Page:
A Maccabee for All Seasons - Jewish, Christian, Literary and Rastafarian
by Geoffrey Clarfield (December 2014)
This year the Jewish festival of Hanukkah lasts from December 16 until the 24. It will be celebrated for a full eight days with one candle lit each night until all eight shine on the eighth day. Jews in the US, Israel (where it is a national holiday) and around the world, celebrate Hanukkah to commemorate the miracle of the oil, when their ancestors in Judea, the Maccabees, after having successfully fought off Hellenistic invaders who forbid the Jewish Temple rituals, discovered a tiny amount of sacred oil which managed to light the Temple sanctuary in Jerusalem for a full eight days.
In 2001, President George W. Bush inaugurated the first White House Hanukkah Party where he and Lady Bush entertained American Yeshiva deans, heads of Jewish organizations and hundreds of other American Jews involved in the political life of the United States. Cynics may argue that this has now become a presidential precedent, whereby American Jews are wooed to support whichever of the two parties hold the presidency.
However, this somewhat secular presidential interest in Hanukkah is not new. It is echoed in a story about George Washington who on inspecting the dismal conditions of his near mutinous troops at Valley Forge on Xmas eve 1777, discovered one of his Jewish soldiers lighting a Hanukkah lamp. When he asked the soldier what he was doing and why, the soldier explained the meaning of the holiday and told Washington that it was in commemoration of rebellious freemen who in Biblical times, fought off much stronger tyrants. No doubt, the symbolism of the story was not lost on the man who was to become America’s first president.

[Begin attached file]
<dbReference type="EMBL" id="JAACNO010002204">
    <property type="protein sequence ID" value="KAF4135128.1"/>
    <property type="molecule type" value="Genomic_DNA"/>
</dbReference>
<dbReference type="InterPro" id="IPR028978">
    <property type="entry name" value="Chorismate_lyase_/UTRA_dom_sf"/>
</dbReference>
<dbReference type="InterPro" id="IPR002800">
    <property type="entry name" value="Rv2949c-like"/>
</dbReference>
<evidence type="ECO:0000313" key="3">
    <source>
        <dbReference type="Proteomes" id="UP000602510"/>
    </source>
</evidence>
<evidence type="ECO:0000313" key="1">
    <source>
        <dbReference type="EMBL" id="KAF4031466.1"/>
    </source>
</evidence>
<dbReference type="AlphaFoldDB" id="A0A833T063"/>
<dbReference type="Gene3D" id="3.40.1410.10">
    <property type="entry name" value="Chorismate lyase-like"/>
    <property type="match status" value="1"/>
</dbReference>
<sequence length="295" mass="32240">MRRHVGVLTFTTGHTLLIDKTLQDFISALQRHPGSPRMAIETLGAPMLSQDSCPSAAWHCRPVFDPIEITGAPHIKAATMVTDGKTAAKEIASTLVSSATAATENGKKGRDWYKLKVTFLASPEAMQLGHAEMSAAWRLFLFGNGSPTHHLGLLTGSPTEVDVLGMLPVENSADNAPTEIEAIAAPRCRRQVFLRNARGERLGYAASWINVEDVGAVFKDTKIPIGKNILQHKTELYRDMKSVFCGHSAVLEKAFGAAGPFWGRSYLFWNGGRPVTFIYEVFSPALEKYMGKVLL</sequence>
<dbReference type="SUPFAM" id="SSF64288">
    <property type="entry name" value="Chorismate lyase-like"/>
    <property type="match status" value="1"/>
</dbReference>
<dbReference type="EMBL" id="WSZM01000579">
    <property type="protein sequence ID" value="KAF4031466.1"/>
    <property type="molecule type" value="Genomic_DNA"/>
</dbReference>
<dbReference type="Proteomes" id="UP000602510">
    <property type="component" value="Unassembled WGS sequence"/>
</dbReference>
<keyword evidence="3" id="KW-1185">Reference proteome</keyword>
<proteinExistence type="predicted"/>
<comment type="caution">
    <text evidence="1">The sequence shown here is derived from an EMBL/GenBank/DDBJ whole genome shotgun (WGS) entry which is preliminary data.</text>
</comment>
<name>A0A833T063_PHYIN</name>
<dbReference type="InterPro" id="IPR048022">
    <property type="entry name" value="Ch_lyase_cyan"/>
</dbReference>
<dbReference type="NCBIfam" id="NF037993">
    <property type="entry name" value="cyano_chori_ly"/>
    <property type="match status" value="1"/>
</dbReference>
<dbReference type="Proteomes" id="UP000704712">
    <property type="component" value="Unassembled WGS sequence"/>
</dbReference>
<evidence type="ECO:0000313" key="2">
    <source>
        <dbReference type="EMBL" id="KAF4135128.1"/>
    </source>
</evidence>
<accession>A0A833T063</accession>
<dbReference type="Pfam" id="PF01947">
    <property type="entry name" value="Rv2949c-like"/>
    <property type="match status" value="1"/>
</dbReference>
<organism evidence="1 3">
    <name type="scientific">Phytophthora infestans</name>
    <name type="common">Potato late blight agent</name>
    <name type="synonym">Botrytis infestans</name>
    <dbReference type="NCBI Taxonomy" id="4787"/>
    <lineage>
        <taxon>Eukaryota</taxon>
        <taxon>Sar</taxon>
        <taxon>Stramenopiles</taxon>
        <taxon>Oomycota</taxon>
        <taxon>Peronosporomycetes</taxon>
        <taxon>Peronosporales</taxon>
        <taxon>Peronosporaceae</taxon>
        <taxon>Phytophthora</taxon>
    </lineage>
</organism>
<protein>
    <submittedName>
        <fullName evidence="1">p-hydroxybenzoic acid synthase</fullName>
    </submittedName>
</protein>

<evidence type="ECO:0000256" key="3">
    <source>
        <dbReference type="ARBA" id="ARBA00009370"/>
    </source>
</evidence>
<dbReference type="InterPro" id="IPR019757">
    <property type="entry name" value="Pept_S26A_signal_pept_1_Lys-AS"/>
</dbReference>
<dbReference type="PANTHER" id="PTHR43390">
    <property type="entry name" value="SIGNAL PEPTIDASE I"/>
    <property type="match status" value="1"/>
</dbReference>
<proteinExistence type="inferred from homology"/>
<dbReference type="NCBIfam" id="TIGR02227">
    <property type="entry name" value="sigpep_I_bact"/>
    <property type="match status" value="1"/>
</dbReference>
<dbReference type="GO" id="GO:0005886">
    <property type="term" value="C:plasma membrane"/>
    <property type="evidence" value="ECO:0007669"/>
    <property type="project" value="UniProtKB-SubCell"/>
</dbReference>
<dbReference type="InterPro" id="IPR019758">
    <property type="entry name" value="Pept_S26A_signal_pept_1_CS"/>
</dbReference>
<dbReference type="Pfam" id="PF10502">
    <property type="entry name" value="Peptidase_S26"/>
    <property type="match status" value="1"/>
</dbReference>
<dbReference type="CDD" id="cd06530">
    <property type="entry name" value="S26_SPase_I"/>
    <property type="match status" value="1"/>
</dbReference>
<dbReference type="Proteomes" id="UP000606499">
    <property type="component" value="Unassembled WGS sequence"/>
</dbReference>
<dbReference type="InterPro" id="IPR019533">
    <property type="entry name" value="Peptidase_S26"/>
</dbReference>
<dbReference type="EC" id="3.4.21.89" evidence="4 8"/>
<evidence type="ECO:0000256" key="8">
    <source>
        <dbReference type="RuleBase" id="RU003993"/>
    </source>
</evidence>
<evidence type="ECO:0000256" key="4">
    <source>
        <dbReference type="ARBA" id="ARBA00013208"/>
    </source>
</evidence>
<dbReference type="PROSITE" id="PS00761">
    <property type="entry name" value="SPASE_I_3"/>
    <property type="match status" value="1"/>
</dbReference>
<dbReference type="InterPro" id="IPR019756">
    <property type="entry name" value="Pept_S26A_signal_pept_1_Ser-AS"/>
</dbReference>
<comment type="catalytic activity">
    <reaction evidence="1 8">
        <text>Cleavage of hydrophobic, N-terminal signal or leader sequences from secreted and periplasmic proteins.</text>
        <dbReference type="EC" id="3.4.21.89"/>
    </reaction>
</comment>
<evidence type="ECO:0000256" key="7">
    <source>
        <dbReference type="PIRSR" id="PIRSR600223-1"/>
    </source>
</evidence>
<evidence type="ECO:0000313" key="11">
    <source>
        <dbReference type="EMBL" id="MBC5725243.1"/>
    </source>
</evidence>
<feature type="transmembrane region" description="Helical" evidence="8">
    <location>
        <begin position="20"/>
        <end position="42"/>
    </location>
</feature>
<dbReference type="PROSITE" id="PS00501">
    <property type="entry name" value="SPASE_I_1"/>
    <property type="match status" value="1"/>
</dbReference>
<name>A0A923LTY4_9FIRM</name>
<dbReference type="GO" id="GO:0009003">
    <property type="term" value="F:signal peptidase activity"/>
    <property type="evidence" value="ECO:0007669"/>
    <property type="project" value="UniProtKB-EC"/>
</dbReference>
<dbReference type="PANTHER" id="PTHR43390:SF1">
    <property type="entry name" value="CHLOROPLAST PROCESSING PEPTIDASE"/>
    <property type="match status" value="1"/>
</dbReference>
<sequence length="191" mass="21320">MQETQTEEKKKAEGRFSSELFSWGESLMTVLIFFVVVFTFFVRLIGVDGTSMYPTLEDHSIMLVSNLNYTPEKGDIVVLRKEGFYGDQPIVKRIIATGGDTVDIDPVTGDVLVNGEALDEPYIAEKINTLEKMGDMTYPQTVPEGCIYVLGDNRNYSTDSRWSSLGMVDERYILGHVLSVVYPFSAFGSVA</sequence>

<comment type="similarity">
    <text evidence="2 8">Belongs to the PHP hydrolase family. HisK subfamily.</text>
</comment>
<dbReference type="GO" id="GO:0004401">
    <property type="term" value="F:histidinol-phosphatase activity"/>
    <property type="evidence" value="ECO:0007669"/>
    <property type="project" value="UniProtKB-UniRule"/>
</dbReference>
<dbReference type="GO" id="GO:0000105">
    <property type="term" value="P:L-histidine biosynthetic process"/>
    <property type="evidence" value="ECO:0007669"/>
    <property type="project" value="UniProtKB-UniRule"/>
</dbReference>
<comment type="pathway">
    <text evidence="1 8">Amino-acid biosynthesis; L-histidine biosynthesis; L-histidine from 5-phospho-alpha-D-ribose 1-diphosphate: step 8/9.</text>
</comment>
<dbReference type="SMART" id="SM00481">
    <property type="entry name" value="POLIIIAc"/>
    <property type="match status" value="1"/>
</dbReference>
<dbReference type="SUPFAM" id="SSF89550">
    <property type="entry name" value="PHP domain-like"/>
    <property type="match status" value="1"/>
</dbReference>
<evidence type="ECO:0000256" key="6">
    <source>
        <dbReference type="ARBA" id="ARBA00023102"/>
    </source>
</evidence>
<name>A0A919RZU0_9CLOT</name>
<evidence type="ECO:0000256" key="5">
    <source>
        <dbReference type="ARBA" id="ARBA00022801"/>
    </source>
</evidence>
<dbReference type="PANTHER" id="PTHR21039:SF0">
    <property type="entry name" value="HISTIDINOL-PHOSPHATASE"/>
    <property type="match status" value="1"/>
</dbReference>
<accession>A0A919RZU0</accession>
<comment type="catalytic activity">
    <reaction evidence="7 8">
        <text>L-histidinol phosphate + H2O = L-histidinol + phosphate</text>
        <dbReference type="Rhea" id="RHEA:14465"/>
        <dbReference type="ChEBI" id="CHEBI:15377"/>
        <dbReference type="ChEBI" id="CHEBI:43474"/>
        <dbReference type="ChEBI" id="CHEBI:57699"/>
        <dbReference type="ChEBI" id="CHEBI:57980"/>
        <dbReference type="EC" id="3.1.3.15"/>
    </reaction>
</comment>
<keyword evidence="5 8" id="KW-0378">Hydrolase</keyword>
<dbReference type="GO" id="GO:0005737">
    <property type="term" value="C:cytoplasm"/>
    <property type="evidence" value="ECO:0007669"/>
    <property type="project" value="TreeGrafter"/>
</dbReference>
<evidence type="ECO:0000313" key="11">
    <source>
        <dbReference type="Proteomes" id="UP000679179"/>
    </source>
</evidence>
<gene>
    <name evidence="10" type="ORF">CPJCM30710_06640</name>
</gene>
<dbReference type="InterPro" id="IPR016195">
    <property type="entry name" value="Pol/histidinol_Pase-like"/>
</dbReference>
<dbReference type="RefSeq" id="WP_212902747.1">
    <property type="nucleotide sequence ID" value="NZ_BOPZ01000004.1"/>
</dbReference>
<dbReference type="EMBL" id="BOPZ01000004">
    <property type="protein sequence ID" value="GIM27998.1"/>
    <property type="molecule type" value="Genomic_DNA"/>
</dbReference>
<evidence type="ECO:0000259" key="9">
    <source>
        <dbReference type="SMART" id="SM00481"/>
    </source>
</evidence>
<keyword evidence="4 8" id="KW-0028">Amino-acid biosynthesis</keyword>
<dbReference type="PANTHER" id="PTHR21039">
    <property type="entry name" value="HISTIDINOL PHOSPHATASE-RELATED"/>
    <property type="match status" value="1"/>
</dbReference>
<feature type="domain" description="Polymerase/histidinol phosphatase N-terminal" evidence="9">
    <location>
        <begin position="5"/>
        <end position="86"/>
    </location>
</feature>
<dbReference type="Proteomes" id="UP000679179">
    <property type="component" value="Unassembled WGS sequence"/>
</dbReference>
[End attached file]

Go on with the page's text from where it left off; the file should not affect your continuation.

But these two examples of a Jewish holiday resonating in the wider Western world, whose culture and leaders have almost always been drawn from the mainstream Christian culture of the West, are not unique. The spirit of Hanukkah and its heroes, the Maccabees, has permeated Western civilization for more than two thousand years, theologically and artistically.
First of all, the full tale of Hanukkah as described in the two canonical books of the Bible (Maccabees One and Two) are gifts of the Catholic Church to the world and later on back to the Jews who during the enlightenment of the 18th century, began to explore the diverse non canonical Jewish written sources of their own history.
The Books of the Maccabees, written slightly after the time that the Maccabees restored Jewish sovereignty over the land of Israel after the conquests of Alexander the Great, were not canonized by the early Rabbis, for fear of Roman persecution, as the Jewish canonization of the Old Testament was finalized shortly after the destruction of Jerusalem by the Romans in 70 AD. Jewish scribes stopped copying these books and they faded from the memory of their descendants, being replaced by a simpler Scroll of Hanukah - the ‘Megilat Hanukkah’ in Hebrew.
And so the detailed narratives of the Maccabean revolt survived because the full story remained part of the Latin version of the Catholic Bible, which had been based on an earlier Greek version that had included the two books. In addition to these two books, there are non-canonical books about the Maccabees in the Apocrypha that were and are preserved in the Christian tradition, such as Maccabees III, IV and V. Outside of the Apocrypha, are the books of Maccabees VI, VII and VIII and three Ethiopian variations called "Meqabyan"
In Catholic theology the Maccabees loom large, as they are thought of as martyrs for the faith. In the books there is a grisly description of Maccabees being tortured by Syrian Greeks in the hope that they will give up their faith and honor Greek polytheism, eerily similar to what is happening to so many Christians in Syria and Iraq, as they try to resist the onslaught of ISIS. Refusing to convert, the Maccabees died in their faith and thus became the prototypical pre Christian, but ultimately Catholic, martyrs honored by the Church.